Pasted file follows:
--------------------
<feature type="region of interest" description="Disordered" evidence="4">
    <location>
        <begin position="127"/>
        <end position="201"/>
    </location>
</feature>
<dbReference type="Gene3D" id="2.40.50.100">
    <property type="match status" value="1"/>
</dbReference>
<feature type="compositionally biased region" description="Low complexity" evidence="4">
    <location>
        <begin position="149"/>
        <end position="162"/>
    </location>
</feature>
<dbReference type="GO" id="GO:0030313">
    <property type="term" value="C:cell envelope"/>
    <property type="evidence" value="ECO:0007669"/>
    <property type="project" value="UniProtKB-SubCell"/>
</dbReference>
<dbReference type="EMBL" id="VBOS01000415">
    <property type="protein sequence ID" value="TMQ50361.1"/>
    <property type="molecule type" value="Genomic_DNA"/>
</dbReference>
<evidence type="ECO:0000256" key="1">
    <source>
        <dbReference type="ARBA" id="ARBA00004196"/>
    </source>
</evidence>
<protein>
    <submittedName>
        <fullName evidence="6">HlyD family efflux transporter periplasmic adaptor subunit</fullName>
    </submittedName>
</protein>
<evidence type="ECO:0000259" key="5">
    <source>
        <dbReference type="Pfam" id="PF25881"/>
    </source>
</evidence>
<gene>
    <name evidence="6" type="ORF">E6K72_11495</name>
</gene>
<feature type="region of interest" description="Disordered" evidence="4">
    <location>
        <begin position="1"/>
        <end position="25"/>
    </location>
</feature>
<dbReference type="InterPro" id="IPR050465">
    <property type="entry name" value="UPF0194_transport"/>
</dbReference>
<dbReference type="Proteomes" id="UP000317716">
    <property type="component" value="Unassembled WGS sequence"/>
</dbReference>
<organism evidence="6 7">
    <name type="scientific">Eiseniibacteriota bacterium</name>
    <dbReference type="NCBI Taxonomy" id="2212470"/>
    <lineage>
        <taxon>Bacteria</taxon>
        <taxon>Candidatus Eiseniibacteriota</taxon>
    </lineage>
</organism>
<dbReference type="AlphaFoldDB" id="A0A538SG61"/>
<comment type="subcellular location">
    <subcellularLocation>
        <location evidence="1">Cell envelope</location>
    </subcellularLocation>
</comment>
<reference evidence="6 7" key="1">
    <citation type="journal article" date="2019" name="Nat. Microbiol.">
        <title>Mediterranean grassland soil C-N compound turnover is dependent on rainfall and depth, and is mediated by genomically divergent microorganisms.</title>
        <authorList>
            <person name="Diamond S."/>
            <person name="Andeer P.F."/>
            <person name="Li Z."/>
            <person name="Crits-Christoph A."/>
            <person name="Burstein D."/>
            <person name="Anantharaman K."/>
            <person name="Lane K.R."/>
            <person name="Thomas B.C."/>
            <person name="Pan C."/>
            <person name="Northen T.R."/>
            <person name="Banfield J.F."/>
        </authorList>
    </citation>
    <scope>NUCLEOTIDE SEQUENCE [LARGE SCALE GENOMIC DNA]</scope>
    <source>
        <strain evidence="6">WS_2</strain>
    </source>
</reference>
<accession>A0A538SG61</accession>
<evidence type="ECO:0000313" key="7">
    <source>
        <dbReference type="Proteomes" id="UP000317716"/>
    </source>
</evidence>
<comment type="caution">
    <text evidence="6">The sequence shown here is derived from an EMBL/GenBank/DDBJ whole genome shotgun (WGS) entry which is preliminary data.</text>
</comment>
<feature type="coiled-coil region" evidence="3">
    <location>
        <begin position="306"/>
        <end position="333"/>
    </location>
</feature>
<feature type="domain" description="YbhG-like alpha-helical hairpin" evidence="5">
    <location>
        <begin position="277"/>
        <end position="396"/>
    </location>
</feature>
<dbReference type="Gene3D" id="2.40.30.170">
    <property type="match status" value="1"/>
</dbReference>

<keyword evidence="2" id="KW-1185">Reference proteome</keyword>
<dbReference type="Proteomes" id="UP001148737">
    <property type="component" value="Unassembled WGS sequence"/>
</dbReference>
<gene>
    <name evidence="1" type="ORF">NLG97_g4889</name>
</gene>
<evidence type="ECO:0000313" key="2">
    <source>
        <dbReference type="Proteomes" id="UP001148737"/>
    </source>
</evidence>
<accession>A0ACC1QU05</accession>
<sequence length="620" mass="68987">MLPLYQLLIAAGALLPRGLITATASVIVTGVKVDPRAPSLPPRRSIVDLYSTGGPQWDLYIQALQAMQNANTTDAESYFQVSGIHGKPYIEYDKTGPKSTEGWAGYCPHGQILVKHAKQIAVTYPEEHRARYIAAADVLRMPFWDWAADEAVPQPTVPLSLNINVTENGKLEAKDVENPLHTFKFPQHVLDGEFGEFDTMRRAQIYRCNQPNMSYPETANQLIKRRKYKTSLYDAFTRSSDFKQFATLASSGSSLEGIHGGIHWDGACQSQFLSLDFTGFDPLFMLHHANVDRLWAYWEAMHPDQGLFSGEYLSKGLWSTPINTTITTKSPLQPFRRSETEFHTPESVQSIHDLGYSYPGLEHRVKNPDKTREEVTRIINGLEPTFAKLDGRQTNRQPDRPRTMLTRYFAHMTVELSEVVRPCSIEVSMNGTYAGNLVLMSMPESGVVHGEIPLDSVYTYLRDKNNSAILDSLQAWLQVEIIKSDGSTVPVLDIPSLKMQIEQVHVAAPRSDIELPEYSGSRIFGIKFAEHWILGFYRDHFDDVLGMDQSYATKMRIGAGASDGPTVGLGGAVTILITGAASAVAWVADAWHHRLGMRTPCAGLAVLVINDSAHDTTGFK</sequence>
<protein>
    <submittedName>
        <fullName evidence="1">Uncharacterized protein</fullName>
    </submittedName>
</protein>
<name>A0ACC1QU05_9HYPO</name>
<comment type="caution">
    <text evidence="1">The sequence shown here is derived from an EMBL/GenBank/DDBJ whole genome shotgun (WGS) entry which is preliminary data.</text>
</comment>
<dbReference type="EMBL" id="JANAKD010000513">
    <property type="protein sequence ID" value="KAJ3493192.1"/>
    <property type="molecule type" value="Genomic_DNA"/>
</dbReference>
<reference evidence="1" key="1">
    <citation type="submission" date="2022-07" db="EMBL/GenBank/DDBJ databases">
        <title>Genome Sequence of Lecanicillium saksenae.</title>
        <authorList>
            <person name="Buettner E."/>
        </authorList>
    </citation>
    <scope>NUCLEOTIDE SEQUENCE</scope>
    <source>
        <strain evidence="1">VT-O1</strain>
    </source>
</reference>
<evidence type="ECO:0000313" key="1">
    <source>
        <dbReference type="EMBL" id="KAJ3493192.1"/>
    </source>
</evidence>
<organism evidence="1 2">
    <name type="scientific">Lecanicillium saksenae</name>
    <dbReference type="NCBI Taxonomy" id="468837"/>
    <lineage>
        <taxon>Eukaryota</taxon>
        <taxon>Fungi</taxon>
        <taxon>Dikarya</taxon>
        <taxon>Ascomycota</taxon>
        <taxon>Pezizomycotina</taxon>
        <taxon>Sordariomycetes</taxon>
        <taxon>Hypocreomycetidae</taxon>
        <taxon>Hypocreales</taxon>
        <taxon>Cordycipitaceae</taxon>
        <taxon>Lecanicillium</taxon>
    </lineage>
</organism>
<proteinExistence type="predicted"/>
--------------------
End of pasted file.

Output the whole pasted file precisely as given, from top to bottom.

<feature type="region of interest" description="Disordered" evidence="4">
    <location>
        <begin position="127"/>
        <end position="201"/>
    </location>
</feature>
<dbReference type="Gene3D" id="2.40.50.100">
    <property type="match status" value="1"/>
</dbReference>
<feature type="compositionally biased region" description="Low complexity" evidence="4">
    <location>
        <begin position="149"/>
        <end position="162"/>
    </location>
</feature>
<dbReference type="GO" id="GO:0030313">
    <property type="term" value="C:cell envelope"/>
    <property type="evidence" value="ECO:0007669"/>
    <property type="project" value="UniProtKB-SubCell"/>
</dbReference>
<dbReference type="EMBL" id="VBOS01000415">
    <property type="protein sequence ID" value="TMQ50361.1"/>
    <property type="molecule type" value="Genomic_DNA"/>
</dbReference>
<evidence type="ECO:0000256" key="1">
    <source>
        <dbReference type="ARBA" id="ARBA00004196"/>
    </source>
</evidence>
<protein>
    <submittedName>
        <fullName evidence="6">HlyD family efflux transporter periplasmic adaptor subunit</fullName>
    </submittedName>
</protein>
<evidence type="ECO:0000259" key="5">
    <source>
        <dbReference type="Pfam" id="PF25881"/>
    </source>
</evidence>
<gene>
    <name evidence="6" type="ORF">E6K72_11495</name>
</gene>
<feature type="region of interest" description="Disordered" evidence="4">
    <location>
        <begin position="1"/>
        <end position="25"/>
    </location>
</feature>
<dbReference type="InterPro" id="IPR050465">
    <property type="entry name" value="UPF0194_transport"/>
</dbReference>
<dbReference type="Proteomes" id="UP000317716">
    <property type="component" value="Unassembled WGS sequence"/>
</dbReference>
<organism evidence="6 7">
    <name type="scientific">Eiseniibacteriota bacterium</name>
    <dbReference type="NCBI Taxonomy" id="2212470"/>
    <lineage>
        <taxon>Bacteria</taxon>
        <taxon>Candidatus Eiseniibacteriota</taxon>
    </lineage>
</organism>
<dbReference type="AlphaFoldDB" id="A0A538SG61"/>
<comment type="subcellular location">
    <subcellularLocation>
        <location evidence="1">Cell envelope</location>
    </subcellularLocation>
</comment>
<reference evidence="6 7" key="1">
    <citation type="journal article" date="2019" name="Nat. Microbiol.">
        <title>Mediterranean grassland soil C-N compound turnover is dependent on rainfall and depth, and is mediated by genomically divergent microorganisms.</title>
        <authorList>
            <person name="Diamond S."/>
            <person name="Andeer P.F."/>
            <person name="Li Z."/>
            <person name="Crits-Christoph A."/>
            <person name="Burstein D."/>
            <person name="Anantharaman K."/>
            <person name="Lane K.R."/>
            <person name="Thomas B.C."/>
            <person name="Pan C."/>
            <person name="Northen T.R."/>
            <person name="Banfield J.F."/>
        </authorList>
    </citation>
    <scope>NUCLEOTIDE SEQUENCE [LARGE SCALE GENOMIC DNA]</scope>
    <source>
        <strain evidence="6">WS_2</strain>
    </source>
</reference>
<accession>A0A538SG61</accession>
<evidence type="ECO:0000313" key="7">
    <source>
        <dbReference type="Proteomes" id="UP000317716"/>
    </source>
</evidence>
<comment type="caution">
    <text evidence="6">The sequence shown here is derived from an EMBL/GenBank/DDBJ whole genome shotgun (WGS) entry which is preliminary data.</text>
</comment>
<feature type="coiled-coil region" evidence="3">
    <location>
        <begin position="306"/>
        <end position="333"/>
    </location>
</feature>
<feature type="domain" description="YbhG-like alpha-helical hairpin" evidence="5">
    <location>
        <begin position="277"/>
        <end position="396"/>
    </location>
</feature>
<dbReference type="Gene3D" id="2.40.30.170">
    <property type="match status" value="1"/>
</dbReference>

<keyword evidence="2" id="KW-1185">Reference proteome</keyword>
<dbReference type="Proteomes" id="UP001148737">
    <property type="component" value="Unassembled WGS sequence"/>
</dbReference>
<gene>
    <name evidence="1" type="ORF">NLG97_g4889</name>
</gene>
<evidence type="ECO:0000313" key="2">
    <source>
        <dbReference type="Proteomes" id="UP001148737"/>
    </source>
</evidence>
<accession>A0ACC1QU05</accession>
<sequence length="620" mass="68987">MLPLYQLLIAAGALLPRGLITATASVIVTGVKVDPRAPSLPPRRSIVDLYSTGGPQWDLYIQALQAMQNANTTDAESYFQVSGIHGKPYIEYDKTGPKSTEGWAGYCPHGQILVKHAKQIAVTYPEEHRARYIAAADVLRMPFWDWAADEAVPQPTVPLSLNINVTENGKLEAKDVENPLHTFKFPQHVLDGEFGEFDTMRRAQIYRCNQPNMSYPETANQLIKRRKYKTSLYDAFTRSSDFKQFATLASSGSSLEGIHGGIHWDGACQSQFLSLDFTGFDPLFMLHHANVDRLWAYWEAMHPDQGLFSGEYLSKGLWSTPINTTITTKSPLQPFRRSETEFHTPESVQSIHDLGYSYPGLEHRVKNPDKTREEVTRIINGLEPTFAKLDGRQTNRQPDRPRTMLTRYFAHMTVELSEVVRPCSIEVSMNGTYAGNLVLMSMPESGVVHGEIPLDSVYTYLRDKNNSAILDSLQAWLQVEIIKSDGSTVPVLDIPSLKMQIEQVHVAAPRSDIELPEYSGSRIFGIKFAEHWILGFYRDHFDDVLGMDQSYATKMRIGAGASDGPTVGLGGAVTILITGAASAVAWVADAWHHRLGMRTPCAGLAVLVINDSAHDTTGFK</sequence>
<protein>
    <submittedName>
        <fullName evidence="1">Uncharacterized protein</fullName>
    </submittedName>
</protein>
<name>A0ACC1QU05_9HYPO</name>
<comment type="caution">
    <text evidence="1">The sequence shown here is derived from an EMBL/GenBank/DDBJ whole genome shotgun (WGS) entry which is preliminary data.</text>
</comment>
<dbReference type="EMBL" id="JANAKD010000513">
    <property type="protein sequence ID" value="KAJ3493192.1"/>
    <property type="molecule type" value="Genomic_DNA"/>
</dbReference>
<reference evidence="1" key="1">
    <citation type="submission" date="2022-07" db="EMBL/GenBank/DDBJ databases">
        <title>Genome Sequence of Lecanicillium saksenae.</title>
        <authorList>
            <person name="Buettner E."/>
        </authorList>
    </citation>
    <scope>NUCLEOTIDE SEQUENCE</scope>
    <source>
        <strain evidence="1">VT-O1</strain>
    </source>
</reference>
<evidence type="ECO:0000313" key="1">
    <source>
        <dbReference type="EMBL" id="KAJ3493192.1"/>
    </source>
</evidence>
<organism evidence="1 2">
    <name type="scientific">Lecanicillium saksenae</name>
    <dbReference type="NCBI Taxonomy" id="468837"/>
    <lineage>
        <taxon>Eukaryota</taxon>
        <taxon>Fungi</taxon>
        <taxon>Dikarya</taxon>
        <taxon>Ascomycota</taxon>
        <taxon>Pezizomycotina</taxon>
        <taxon>Sordariomycetes</taxon>
        <taxon>Hypocreomycetidae</taxon>
        <taxon>Hypocreales</taxon>
        <taxon>Cordycipitaceae</taxon>
        <taxon>Lecanicillium</taxon>
    </lineage>
</organism>
<proteinExistence type="predicted"/>